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Honors College Co-Curricular Workshops

Complete your honors project successfully through this workshop series. This will help students build research, writing, and presentation skills.

Beyond the Truthiness: Information as a Conversation

"And that brings us to tonight's word: Truthiness. Now I'm sure some of the word-police, the "wordanistas" over at Webster’s, are gonna say, "Hey, that's not a word!" Well, anybody who knows me knows that I am no fan of dictionaries or reference books. They're elitist. Constantly telling us what is or isn't true, what did or didn't happen...”

– Stephen Colbert, October 17, 2005, The Colbert Report

Lee, Samantha and Shana Lebowitz. "20 cognitive biases that screw up your decisions." Business Insider, 26 Aug. 2015, 12:38,


  • What is the publication date or last date updated?
  • Is the content timely, useful, and valid for your information need?


  • Who wrote the content?
  • What makes that individual author or organization qualified to write it? What other information about the author is included?
  • Who sponsored the content?


  • Is the purpose of the content to inform, to entertain, or to promote a product or service? 
  • Who is the intended audience?
  • Does the information seem credible? If so, can you check the information against another resource (i.e. book, journal article, newspaper, etc.) for credibility?


  • Is content biased?
  • Are opinions balanced or does the author have an agenda?
  • How does the bias influence the information?

Writing Style




  • Does the information contain a bibliography, references, or a comprehensive list of sources supporting its theme, topic, or agenda?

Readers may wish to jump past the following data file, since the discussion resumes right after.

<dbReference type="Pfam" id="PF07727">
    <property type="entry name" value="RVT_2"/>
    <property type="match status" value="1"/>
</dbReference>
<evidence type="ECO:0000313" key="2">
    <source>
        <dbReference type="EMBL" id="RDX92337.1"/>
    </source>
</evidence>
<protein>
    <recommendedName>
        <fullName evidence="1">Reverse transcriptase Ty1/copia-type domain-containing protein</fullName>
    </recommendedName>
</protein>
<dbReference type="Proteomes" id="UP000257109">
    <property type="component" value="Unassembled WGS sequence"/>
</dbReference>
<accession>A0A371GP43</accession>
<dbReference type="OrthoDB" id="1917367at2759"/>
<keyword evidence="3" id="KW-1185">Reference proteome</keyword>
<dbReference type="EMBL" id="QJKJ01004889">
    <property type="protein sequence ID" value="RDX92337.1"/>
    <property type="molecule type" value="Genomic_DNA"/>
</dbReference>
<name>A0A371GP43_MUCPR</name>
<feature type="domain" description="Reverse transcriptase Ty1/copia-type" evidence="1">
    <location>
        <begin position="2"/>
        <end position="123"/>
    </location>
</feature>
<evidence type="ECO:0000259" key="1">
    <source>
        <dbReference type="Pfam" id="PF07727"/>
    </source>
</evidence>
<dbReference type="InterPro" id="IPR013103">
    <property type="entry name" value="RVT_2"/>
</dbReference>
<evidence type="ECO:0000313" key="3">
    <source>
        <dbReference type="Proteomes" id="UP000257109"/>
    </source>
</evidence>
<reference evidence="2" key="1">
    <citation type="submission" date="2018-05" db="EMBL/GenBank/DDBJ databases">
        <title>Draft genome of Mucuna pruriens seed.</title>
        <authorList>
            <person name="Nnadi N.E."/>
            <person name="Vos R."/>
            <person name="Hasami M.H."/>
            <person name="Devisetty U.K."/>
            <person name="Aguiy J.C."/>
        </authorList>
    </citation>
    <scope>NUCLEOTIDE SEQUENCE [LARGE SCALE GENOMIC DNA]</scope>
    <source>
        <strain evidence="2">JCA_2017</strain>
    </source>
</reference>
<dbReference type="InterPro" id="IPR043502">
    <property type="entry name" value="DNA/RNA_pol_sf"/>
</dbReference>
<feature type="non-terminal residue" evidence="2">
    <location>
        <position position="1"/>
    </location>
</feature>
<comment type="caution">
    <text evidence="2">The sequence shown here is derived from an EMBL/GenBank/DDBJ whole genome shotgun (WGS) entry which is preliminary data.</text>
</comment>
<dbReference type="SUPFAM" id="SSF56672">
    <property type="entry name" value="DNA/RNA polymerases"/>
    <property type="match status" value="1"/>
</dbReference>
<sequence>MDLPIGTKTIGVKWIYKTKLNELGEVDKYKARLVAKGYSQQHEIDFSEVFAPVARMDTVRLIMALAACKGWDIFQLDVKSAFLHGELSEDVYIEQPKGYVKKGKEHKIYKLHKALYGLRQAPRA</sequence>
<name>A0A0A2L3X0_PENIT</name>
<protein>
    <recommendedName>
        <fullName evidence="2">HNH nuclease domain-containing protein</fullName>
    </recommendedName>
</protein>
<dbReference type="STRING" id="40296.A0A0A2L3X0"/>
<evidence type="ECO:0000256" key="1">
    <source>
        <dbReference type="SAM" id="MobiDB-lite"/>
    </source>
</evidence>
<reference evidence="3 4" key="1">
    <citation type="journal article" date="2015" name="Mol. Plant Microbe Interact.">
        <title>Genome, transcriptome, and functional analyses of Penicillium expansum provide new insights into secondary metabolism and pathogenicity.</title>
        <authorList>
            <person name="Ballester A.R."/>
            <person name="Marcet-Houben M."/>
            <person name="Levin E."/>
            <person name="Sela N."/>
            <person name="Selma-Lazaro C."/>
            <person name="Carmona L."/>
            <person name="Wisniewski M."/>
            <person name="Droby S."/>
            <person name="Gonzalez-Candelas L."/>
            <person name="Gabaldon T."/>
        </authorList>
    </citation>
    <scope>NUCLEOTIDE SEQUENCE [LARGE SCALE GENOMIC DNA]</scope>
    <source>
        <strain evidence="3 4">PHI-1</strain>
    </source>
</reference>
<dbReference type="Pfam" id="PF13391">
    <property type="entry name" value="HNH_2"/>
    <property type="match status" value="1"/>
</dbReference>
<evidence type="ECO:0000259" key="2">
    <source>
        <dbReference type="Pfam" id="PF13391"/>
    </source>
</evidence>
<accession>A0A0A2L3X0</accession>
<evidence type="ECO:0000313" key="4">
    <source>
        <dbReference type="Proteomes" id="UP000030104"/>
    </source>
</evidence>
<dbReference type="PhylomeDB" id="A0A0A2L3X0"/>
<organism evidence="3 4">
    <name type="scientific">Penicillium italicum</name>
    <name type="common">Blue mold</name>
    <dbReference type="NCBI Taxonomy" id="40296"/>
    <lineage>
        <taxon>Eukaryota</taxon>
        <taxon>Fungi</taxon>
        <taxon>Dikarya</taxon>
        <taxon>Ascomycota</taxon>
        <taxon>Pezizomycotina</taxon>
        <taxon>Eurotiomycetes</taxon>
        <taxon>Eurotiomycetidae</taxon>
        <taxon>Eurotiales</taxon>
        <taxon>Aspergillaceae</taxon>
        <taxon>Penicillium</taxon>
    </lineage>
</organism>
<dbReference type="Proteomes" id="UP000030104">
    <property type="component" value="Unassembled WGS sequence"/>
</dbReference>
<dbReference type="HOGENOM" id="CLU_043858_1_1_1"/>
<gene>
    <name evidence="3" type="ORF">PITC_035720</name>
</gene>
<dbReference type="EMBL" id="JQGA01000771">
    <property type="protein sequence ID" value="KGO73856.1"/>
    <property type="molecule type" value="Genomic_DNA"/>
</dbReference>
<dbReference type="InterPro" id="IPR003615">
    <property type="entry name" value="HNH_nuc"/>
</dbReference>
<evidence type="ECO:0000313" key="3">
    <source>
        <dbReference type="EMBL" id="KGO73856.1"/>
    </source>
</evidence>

• Is content presented at an appropriate level for an academic research paper?
  • Does the supporting information fit your research need?
  • Is the work complete, or is it a summary of other work?

Get to the Truth

  1. How is the language influencing your results?​
  2. How does the priority of terms and search operators affect the results?​
  3. Where are you looking for the information?​
  1. What perspective does the author present?​
  2. How does the author phrase their argument?​
  3. What does the language tell you about their perspective and motives?​
  4.  What are the reasons that the author supported their position?​
  5. What made the article more/less persuasive than another?​
    1. Why?​
    2. What is the other article?​
  6. Have you changed your mind on the issue?​
    1. Why did it change?​
    2. What would change your mind? What would it take?

Who Cares?

  1. Who are the key players that have something to say about your topic?​
  2. Where do you find their voices?
  3. ​Are you listening to the different participants?

Why do you care?

  1. What are your goals for using the information?​
  2. How are you interpreting the information in front of you?​
  3. How are you remembering things?​

Be curious & open-minded​

Ask questions if you don't understand​

Look for and understand disagreements​

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